Let me be clear what I am proposing today:

As President, I will commit our nation to the goals of universal rights for those who have health coverage; universal access for all American children; and real progress toward access to quality, affordable health care for every American family.

My plan will extend that access to millions of Americans who don't have it today, provide a strong safety net for others, and move us toward full access. And it will do so by building on the strengths of our existing health care system, and maintaining the strength of the American economy. I believe that every step we take as Americans must be fiscally responsible, and economically sound.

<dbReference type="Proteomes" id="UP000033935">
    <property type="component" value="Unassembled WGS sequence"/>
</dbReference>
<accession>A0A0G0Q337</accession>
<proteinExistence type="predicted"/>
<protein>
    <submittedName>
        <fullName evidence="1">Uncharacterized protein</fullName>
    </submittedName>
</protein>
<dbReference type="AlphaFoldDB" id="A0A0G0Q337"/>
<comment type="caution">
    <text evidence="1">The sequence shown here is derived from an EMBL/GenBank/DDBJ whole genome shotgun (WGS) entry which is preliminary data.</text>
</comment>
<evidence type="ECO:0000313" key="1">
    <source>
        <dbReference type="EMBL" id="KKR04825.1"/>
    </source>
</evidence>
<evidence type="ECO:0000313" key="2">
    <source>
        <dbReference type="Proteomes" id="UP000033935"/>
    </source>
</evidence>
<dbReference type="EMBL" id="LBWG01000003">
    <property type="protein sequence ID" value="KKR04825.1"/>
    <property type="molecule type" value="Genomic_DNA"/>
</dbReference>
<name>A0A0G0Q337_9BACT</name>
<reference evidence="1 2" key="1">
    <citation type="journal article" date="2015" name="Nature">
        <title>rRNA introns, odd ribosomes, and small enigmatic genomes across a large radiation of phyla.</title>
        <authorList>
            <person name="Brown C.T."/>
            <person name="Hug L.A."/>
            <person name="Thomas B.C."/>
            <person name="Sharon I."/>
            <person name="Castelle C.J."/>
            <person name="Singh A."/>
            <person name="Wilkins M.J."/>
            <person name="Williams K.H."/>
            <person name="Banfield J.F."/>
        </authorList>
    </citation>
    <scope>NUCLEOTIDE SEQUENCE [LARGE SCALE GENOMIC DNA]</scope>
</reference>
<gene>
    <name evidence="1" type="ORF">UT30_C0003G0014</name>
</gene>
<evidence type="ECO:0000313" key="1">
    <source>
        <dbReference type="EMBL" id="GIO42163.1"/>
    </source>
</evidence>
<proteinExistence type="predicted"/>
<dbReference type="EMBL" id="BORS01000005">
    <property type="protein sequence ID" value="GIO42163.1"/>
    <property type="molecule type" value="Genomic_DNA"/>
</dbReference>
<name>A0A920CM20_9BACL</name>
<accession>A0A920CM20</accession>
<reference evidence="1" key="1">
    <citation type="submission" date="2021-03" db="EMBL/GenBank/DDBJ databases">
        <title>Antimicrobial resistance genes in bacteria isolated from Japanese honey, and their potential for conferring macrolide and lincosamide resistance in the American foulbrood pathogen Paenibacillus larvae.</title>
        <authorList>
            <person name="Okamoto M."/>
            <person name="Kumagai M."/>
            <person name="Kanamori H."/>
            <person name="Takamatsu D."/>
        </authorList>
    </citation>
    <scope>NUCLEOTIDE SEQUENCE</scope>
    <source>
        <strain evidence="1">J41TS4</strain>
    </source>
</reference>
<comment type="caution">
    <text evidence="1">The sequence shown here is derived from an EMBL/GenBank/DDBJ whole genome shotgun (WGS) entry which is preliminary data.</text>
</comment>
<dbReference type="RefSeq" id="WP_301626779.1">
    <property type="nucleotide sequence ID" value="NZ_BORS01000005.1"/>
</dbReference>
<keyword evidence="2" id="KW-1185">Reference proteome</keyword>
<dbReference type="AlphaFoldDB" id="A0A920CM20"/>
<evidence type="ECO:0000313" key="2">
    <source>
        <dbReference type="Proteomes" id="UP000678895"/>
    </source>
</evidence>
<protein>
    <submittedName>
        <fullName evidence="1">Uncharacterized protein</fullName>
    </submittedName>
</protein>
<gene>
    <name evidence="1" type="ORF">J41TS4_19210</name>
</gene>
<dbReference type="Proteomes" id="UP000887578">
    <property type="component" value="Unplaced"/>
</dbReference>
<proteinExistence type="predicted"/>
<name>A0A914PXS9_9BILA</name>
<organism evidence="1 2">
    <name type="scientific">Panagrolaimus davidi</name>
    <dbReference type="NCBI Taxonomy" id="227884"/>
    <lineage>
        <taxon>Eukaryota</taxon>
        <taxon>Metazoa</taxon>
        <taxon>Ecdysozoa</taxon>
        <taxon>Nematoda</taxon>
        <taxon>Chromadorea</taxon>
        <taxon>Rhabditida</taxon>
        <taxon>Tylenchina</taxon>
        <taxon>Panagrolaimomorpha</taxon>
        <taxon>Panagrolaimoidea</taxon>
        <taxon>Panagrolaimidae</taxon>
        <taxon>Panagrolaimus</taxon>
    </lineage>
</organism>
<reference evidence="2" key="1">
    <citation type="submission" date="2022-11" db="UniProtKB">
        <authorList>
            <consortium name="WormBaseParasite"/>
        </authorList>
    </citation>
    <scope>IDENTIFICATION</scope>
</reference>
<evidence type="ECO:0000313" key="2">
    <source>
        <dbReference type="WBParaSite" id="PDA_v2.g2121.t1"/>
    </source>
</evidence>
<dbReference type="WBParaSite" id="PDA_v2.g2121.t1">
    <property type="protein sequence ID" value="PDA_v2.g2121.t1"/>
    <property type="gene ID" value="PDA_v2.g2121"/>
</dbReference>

Every step we take must be consistent with our commitment to save Social Security and Medicare. And as we expand access to the uninsured, we must not reduce coverage for those who have it today.

We must rely on the strength of markets to increase competition, restrain costs, and expand choice for consumers. And we must squeeze out every last dime of fraud and abuse, so that all that money goes into quality care for working families.

Some will argue that greater access to health care is a luxury we can't afford – even as they covet our record surplus for the special interests, and propose to blow it on a risky tax scheme that would drive us back into spiraling federal deficits.